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Is there a standard way to deduce protein sequence length from gene DNA sequence length of the gene coding for it?

Naively I had assumed that amino_acid_seq_length / 3 -1 (deleting one for the stop codon)ought to work but apparently not always. Is there a better way?

Let's assume the gene is eukaryotic, specifically a plant gene.

e.g.

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Or

enter image description here

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    $\begingroup$ (AA Seq. / 3 ) - 1 should be a good approximate in bacteria and archea. Since generally transcript RNA is mature. In eukaryotic orgsnism you have all sorts of processing complexity, so unless you intron spliced sequence, you wont know for sure the protein sequence $\endgroup$ – SciEnt Jun 26 '16 at 7:48
  • $\begingroup$ Thanks @SciEnt. But if you express a eukaryotic gene in something like E Coli the resultant recombinant protein should still be (AA / 3) - 1 since they will lack the post-processing machinery? $\endgroup$ – curious_cat Jun 26 '16 at 12:41
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    $\begingroup$ curious_cat, if so that is what we would expect, you are correct. $\endgroup$ – SciEnt Jun 26 '16 at 15:14
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If you look at the DNA sequence in the patent, you will see that it does not start with ATG and does not end with a stop codon. The disclosed sequence has some additional bases in it, therefore the discrepancy in protein and DNA length. Those additional bases almost always occur in cDNA, e.g. because of polyadenylation, Kozak sequences, etc.

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  • $\begingroup$ Thanks! So, if you were to want to use the sequence for (say) heterologous expression would it be imperative to correct those aberrations? i.e. How does one infer what the right length of the Amino Acid will be or which bases exactly are the additional bases? In other words, how does one "clean up" a cDNA sequence? $\endgroup$ – curious_cat Jun 26 '16 at 16:47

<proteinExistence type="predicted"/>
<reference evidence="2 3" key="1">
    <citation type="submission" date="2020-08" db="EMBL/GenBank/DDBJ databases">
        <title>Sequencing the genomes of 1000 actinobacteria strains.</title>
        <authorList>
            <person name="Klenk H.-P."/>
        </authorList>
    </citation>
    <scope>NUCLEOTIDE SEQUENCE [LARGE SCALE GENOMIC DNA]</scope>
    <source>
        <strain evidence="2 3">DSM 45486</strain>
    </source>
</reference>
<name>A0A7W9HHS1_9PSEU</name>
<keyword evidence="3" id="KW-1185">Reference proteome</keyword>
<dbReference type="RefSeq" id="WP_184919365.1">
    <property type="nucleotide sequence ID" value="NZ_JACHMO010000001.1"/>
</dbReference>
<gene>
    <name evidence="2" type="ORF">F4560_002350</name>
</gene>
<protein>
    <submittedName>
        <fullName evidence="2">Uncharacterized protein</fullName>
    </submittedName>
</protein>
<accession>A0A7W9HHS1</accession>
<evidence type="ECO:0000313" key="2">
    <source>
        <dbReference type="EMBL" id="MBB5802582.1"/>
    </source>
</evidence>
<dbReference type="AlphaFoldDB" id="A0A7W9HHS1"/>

• $\begingroup$ You can use a tool like this one: web.expasy.org/translate Just enter the sequence and look for the longest open reading frame. $\endgroup$ – Ashafix Jun 26 '16 at 16:56
  • $\begingroup$ Thanks again Ashafix. That explains a lot to me. One small question: Your tool predicts the correct 569 AA protein in the case of my second snippet. That's great. But in the case of the first sequence the tool gives 569 whereas the patent snippet lists 570. web.expasy.org/cgi-bin/translate/dna_sequences?/work/expasy/tmp/… Any idea why I'm off by one AA? Am I making a mistake? Or....? $\endgroup$ – curious_cat Jun 26 '16 at 17:07
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    $\begingroup$ Seems like patent data obfuscation to me, the actual sequence in the patent is 569 but if you look at the last 5 amino acids in the translated sequence, it is PLGEE, while in the patent amino acid sequence a aspartate appears out of nowhere: PLDEE. Two recommendations: 1) Start organizing your sequences with some program, it is easier to visually compare them 2) treat patents with caution, they have to tell the truth otherwise they will be invalid, but they don't necessarily tell the whole truth and it might be hidden deep in the patent to confuse the reader. $\endgroup$ – Ashafix Jun 26 '16 at 18:10
  • $\begingroup$ Thanks for the tips! Any recommendations for a program to organize my sequences? What do you use? $\endgroup$ – curious_cat Jun 26 '16 at 18:39

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